Review: Seeking a Friend for the End of the World
|REVIEWS - MOVIES|
A rom-com road movie that can’t find its way...
Contemporary films about an impending apocalypse are split firmly between two camps. You have the Michael Bay and Roland Emmerich school of over-the-top action films in which an ensemble cast of characters rush around madly whilst a lot of stuff blows up around them (see Armageddon (1998) and 2012 (2009)). And then you have the contemplative character-driven dramas such as Last Night (1998) and 4:44 Last Day on Earth (2011). Seeking a Friend for the End of the World can be placed firmly in the latter camp; but alas, it strives to be so much more...
The film begins with a car radio broadcast announcing that a last ditch space mission to stop a meteorite colliding with Earth has failed and now the end is inevitable. The car belongs to Dodge, played by Steve Carell. The character of Dodge will be all too familiar to fans of the comic actor. Dodge is the type of down-on-his luck middle-aged man that Carell has played before, both in Dan in Real Life (2007) and Crazy, Stupid Love (2011) but, to his credit, he is still as likeable as always here.
Dodge’s wife has left him and whilst the rest of the world deteriorates in to utter chaos, he is calmly trying to pick up the pieces of his life and move on. However, after a brief encounter with his erratic British neighbour Penny – a moist-eyed Keira Knightley – both are inadvertently thrust together on a road trip to find Dodge’s former sweetheart.
In Seeking a Friend for the end of the world, first-time director Lorene Scafaria ditches the energy she displayed in her screenplay for the above-average rom-com Nick and Norah’s Infinite Playlist (2008). Instead, here we have a film that plods along from one comic encounter to another. Although some of these scenes contain funny cameos from some brilliant comic actors, including Patton Oswalt and Connie Britten, most of them are too slight and ultimately feel insignificant in relation to the plot. Scafaria’s love of music, which was so integral to Nick and Norah, is present here in the form of Penny’s love of old vinyl records. As a result the film contains a solid soundtrack that includes the likes of The Beach Boys, Scott Walker and Frank Black.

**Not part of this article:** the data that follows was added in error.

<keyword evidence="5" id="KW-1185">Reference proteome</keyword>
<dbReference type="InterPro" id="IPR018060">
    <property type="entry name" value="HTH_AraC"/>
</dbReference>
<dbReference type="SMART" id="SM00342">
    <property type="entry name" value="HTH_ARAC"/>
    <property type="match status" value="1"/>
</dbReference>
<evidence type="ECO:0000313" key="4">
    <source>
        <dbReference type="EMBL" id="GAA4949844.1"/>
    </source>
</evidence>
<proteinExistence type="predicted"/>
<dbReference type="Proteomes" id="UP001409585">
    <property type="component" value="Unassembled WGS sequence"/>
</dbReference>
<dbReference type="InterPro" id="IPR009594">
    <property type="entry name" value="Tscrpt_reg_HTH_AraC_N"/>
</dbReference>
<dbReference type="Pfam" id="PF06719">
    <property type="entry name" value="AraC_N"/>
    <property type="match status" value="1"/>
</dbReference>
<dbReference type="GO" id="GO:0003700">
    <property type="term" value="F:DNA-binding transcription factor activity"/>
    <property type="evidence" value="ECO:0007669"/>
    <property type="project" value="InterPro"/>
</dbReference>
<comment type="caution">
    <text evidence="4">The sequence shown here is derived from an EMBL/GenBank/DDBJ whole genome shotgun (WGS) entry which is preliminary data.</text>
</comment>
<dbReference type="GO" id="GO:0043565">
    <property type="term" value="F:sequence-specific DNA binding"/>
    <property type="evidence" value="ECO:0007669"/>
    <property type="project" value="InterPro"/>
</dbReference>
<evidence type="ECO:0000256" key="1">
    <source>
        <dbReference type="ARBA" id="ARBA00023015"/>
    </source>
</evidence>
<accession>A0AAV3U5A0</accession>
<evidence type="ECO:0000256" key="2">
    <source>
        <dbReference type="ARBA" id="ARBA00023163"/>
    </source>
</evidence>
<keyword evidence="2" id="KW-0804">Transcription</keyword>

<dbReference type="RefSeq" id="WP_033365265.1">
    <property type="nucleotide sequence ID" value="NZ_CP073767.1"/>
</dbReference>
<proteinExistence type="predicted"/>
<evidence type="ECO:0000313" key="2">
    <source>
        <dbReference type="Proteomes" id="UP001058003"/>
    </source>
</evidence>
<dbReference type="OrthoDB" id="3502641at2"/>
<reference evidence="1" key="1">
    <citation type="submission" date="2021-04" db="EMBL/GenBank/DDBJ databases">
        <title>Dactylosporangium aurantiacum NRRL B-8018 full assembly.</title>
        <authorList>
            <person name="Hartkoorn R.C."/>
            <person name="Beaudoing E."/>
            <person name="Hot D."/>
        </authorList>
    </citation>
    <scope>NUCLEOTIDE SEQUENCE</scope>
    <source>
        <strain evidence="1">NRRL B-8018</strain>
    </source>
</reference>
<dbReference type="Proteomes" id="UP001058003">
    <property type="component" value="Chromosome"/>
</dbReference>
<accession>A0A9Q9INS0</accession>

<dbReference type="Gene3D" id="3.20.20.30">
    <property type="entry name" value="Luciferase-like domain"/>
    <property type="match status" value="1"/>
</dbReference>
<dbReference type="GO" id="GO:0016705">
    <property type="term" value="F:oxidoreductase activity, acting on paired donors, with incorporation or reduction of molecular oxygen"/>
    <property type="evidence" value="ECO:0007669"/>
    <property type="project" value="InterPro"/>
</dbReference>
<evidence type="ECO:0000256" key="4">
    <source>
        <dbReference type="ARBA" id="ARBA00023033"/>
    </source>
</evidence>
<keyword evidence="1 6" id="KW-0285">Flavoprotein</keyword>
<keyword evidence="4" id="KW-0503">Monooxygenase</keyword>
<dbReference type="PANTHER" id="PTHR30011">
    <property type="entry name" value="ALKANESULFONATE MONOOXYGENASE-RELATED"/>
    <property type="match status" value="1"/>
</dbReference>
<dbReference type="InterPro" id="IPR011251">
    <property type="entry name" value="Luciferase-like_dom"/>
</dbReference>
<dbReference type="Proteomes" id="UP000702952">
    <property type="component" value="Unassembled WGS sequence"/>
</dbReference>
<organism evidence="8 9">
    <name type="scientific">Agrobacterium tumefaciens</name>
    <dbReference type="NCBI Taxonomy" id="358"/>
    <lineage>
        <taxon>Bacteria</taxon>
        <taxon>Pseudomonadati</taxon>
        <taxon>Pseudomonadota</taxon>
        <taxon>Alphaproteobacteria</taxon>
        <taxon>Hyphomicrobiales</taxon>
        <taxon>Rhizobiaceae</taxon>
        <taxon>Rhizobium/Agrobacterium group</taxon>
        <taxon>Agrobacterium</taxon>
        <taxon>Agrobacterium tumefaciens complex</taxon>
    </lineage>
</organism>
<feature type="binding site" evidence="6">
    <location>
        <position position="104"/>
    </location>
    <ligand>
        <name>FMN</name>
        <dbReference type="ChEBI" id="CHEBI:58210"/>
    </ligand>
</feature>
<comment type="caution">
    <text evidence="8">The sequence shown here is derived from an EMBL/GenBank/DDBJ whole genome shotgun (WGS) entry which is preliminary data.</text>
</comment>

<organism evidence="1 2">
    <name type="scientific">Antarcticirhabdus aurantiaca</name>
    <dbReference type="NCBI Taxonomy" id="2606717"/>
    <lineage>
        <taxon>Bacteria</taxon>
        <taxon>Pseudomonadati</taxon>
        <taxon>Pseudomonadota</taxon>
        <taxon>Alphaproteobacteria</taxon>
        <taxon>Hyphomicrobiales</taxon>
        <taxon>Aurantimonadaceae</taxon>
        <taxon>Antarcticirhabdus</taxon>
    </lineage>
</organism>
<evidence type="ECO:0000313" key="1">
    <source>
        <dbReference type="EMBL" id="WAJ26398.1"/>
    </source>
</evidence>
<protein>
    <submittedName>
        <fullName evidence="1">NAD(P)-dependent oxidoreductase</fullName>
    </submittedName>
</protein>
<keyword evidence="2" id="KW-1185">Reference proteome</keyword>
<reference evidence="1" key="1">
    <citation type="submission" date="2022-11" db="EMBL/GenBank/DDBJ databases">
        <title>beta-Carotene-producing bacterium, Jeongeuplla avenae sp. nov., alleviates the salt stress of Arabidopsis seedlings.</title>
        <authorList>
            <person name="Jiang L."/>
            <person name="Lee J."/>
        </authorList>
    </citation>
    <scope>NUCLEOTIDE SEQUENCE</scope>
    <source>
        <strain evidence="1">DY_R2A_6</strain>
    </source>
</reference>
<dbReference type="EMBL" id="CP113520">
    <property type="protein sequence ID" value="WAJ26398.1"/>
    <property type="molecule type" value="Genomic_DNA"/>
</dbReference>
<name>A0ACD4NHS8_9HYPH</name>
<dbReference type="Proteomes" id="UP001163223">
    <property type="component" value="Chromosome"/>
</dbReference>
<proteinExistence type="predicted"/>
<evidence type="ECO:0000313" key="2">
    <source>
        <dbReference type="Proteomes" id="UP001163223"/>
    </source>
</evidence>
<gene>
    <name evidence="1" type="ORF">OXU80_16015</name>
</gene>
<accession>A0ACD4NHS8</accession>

The problem with Seeking a Friend is that it tries to mix a number of genres and comes up short in all of them. It's a rom-com with not enough emphasis on the romance; it’s an overly familiar droll comedy about a man going through a mid-life crisis; it’s a road movie with little visual flair and a lack of imagination when it comes to locations. And, to add insult to injury, it starts off as a black comedy with a number of strained moments that try to shock but quickly become flat and predictable.
The film’s biggest flaw, however, is that in an effort to ape other, more successful, adult comedies it forgoes its greatest strength...quiet introspection. Some of the best scenes in the film are based around conversations between the two leads in which they try to come to terms with their lives. It is in these scenes that Knightley really shines, although elsewhere her heightened emotional state is plain irritating.
And what about the apocalypse itself? Throughout the film we are kept informed of impending Armageddon through a series of comic news reports but, apart from a scene of rioting at the outset, little effort is made to show the effect of the crisis on society as a whole. Unlike films like Zombieland (2009) or Contagion (2011) which depict the world as a savage wasteland or on the verge of collapse, here the broader impact of the crisis is ignored. For example, when Dodge and Penny abandon the city for the countryside during their road trip, they find that life is occurring as normal. This can arguably be viewed as a pastoral subtext about an escape from urban society - one that ultimately strengthens the characters - but like much else in the film it is never fully explored...
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